As we began developing the Pacific Symphony’s Website, the need for a shopping environment for REST handshake with their Tessitura software in order to replace their existing SOAP based environment.  Having converted other Tessitura clients from SOAP to Rest, we began the task by understanding the way that Tessitura is customized for Pacific Symphony. Tessitura refers to itself as “arts enterprise software”.

It is an enterprise application used by performing arts and cultural organizations to manage their activities in ticketing, fundraising, customer relationship management, and marketing.

As many of you know, Tessitura happens to be amazingly flexible and allows the end user to create their ticketing environment pretty much any which way they care to.   As such, understanding the client ticketing paradigm is essential to creating a great Shopping platform.

We were able to cover the gamut ranging from short flex series with special pricing, to long term category based fixed packages, to group sales, individual tickets, and donations.

 

 

What Is Semantic Search and What is the Context in Today’s SEO?

Search engine technology has progressed substantially and will continue to do so. Semantic (context-based) search has become increasingly important for SEO. It is important and can work for you.

SEO is transitioning from multitudes of backlinks and keywords to high quality backlinks and from long tail keyword and search queries to fast websites with semantic search.

The Search Algorithms have added, replaced or modified many of the variables that are used for placement/ranking. Previously, the focus has been on speed, cohesive content and congruity, The focus since early summer 2021 has been on understanding intent and action, as well as the context (semantics) that surrounds them.

Optimization has changed. The days of reverse-engineering content to improve rankings are gone and just discovering keywords is no longer sufficient.

You must provide rich information that provides context surrounding the long-tail keywords and have a strong grasp on the user’s purpose. This combination is essential for SEO, since AI and NLP (natural language processing) are being embedded in to search engines in order to better understand the context and users of search. So, in short, semantic search is a search engine’s attempt to produce the most accurate results possible based on the end users’ intent, query context, and word relationships. In another word, semantic search, tries to process and understand natural language in the same manner as a human would.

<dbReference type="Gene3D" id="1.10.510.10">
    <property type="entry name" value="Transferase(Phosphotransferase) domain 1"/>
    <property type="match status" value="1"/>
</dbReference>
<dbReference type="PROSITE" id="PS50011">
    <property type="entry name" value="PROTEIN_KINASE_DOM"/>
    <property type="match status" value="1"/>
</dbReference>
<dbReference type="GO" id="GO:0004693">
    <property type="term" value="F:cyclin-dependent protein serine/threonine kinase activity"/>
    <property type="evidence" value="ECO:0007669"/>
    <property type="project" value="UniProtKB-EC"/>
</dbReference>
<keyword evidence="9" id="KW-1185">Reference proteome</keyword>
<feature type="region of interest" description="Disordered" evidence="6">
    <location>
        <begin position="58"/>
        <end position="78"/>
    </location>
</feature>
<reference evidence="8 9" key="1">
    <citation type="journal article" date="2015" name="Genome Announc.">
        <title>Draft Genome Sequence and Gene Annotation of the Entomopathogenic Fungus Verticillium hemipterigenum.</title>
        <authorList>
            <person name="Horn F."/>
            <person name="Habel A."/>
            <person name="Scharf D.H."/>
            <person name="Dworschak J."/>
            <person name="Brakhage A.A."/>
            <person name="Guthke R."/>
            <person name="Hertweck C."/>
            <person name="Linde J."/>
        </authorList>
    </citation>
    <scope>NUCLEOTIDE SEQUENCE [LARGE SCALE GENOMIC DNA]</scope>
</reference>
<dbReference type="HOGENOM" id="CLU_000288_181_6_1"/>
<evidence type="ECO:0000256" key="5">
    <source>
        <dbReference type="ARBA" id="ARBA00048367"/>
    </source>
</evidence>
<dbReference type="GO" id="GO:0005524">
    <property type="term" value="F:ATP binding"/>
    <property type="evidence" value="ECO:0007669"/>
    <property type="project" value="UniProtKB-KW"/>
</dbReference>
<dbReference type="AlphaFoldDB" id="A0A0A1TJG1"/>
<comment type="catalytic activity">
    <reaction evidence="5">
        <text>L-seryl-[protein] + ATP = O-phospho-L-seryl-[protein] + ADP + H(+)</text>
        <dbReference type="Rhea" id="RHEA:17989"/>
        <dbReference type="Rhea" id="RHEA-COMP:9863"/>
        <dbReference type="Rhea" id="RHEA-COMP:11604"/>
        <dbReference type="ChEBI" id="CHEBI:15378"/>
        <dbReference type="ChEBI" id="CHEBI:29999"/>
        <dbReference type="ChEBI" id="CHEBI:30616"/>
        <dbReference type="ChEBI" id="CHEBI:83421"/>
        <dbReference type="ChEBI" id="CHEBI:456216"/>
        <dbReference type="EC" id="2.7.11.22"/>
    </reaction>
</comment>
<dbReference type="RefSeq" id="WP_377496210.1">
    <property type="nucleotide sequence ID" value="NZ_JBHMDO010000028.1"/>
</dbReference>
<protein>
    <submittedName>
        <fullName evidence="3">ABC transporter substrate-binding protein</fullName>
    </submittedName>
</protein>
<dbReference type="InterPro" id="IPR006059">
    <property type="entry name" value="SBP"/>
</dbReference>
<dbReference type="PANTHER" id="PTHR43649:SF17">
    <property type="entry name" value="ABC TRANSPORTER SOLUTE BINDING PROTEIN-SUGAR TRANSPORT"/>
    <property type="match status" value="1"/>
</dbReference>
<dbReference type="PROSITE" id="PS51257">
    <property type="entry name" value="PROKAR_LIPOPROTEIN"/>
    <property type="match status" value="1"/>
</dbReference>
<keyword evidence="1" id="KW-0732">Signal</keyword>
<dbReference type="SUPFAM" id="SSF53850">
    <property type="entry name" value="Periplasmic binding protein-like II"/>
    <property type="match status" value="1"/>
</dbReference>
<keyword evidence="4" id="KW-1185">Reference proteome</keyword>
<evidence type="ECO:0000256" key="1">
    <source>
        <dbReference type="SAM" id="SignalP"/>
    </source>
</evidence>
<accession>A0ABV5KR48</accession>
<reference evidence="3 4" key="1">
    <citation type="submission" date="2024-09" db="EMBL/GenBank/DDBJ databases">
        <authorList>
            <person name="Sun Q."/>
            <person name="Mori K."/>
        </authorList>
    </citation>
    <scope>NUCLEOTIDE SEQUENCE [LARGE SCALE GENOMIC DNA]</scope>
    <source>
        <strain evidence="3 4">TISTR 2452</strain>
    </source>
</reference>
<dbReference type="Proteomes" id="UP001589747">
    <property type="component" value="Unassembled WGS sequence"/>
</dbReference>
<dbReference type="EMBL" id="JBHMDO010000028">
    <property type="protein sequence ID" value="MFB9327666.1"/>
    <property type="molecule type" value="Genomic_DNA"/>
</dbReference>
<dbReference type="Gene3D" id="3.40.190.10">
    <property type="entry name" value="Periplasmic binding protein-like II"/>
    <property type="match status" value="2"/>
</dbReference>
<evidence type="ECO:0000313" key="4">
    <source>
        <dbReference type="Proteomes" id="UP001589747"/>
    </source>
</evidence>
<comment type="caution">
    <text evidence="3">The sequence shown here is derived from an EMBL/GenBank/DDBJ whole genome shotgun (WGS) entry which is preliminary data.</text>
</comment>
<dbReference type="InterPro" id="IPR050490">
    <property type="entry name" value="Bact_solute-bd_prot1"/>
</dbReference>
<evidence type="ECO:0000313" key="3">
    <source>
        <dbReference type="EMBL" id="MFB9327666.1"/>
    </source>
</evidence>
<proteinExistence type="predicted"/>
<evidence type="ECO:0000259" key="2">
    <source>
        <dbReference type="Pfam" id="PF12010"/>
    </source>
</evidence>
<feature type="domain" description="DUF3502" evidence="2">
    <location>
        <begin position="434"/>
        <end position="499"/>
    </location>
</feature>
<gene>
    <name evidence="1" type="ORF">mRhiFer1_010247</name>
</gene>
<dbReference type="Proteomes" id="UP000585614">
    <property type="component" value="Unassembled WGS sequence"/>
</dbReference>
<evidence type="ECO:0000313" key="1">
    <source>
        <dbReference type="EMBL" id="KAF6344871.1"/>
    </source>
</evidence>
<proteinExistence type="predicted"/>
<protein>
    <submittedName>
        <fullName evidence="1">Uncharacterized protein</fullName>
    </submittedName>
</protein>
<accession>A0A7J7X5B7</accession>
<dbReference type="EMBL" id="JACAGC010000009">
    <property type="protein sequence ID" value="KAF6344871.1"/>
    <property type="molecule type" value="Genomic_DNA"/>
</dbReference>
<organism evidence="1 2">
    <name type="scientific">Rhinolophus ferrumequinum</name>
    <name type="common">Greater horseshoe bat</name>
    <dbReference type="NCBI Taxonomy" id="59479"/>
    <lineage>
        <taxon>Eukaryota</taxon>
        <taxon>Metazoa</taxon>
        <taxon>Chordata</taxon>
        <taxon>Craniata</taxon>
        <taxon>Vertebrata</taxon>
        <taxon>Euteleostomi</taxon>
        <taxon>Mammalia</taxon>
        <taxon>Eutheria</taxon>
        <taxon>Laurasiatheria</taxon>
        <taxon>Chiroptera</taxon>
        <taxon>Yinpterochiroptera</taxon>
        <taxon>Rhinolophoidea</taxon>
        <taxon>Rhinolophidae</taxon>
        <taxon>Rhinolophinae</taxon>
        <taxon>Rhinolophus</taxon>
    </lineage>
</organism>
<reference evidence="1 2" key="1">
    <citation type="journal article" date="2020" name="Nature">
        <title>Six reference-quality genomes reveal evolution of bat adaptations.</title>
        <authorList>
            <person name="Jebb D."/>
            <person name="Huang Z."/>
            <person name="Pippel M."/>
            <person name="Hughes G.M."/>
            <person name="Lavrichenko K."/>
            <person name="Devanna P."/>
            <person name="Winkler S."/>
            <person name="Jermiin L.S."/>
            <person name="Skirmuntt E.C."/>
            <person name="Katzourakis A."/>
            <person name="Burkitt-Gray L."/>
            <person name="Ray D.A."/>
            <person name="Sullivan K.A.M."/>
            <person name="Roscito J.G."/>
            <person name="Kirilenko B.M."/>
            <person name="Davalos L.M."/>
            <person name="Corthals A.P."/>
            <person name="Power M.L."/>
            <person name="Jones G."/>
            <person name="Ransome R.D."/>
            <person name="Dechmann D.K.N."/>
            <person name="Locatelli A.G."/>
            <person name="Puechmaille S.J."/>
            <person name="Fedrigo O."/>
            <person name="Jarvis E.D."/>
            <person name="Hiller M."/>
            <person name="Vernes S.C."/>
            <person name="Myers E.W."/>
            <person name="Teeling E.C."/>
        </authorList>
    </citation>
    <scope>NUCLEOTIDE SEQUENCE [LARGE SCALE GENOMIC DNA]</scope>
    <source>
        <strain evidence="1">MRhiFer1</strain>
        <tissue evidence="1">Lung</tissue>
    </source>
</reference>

Semantic search on the web extends nearly two decades. Whether it was Powerset or SHOE in the 2000’s or the google knowledge graph in 2010 which eventually led to Hummingbird, RankBrain and BERT. All these engines are attempting to create the Semantic Web where intent and query is matched as closely as possible with the provided content.

How do you succeed with semantic search?

Most of you who know me (Nami), know that I have been a strong advocate of structured data. Going back to 2013, DWG first advised our clients that they need to create structured data to inform search engines of their shows, events, products, content, and location.

Well, don’t be surprised then if I tell you the structured data is more important than ever. But structured data by itself, especially if not used properly can prove to be detrimental.

First as always, is your content. The age of keywords alone has long passed, so look through your pages and give your audience, a comprehensive answer and include long-tail (4 – 5 words). Before digging into more technical information, provide content that answers a typical inquiry simply and concisely at the top of the page.

Consider providing “comprehensive guidance” and more complete resources that your readers will find useful instead of dozens of small, disjointed pages, each with its own topic. Think of big themes in your field that you can go into detail about. By focusing on people’s intentions, you can build a comprehensive, creative, and high-quality content strategy.

This strategy will focus on a list of subjects for content generation that focuses on the searches that bring users to your or your competitor’s website. Focus on the real question that is being answered and not the individual keywords.

Now that you have these pages, circle back and recheck the basics:

  1. Long Tail keywords, Nice URLs, Meta tags, H1, and H2 Tags
  2. Authoritative Backlinks
  3. Use Schema.org (structured data) to help the search engines present your information in more ways
  4. Accessibility and WCAG audit – Even though it is intended for accessibility testing, this will help you find many of possible short falls of your SEO and even help your SEO in places.
  5. Site Speed – getting your site speed up is essential – Minify resources, compress images, use caching, and if possible, use a CDN.
  6. Information Design – Create a logical Information structure for your site and make sure there is a logical relationship between your content for a better user experience.

–Nami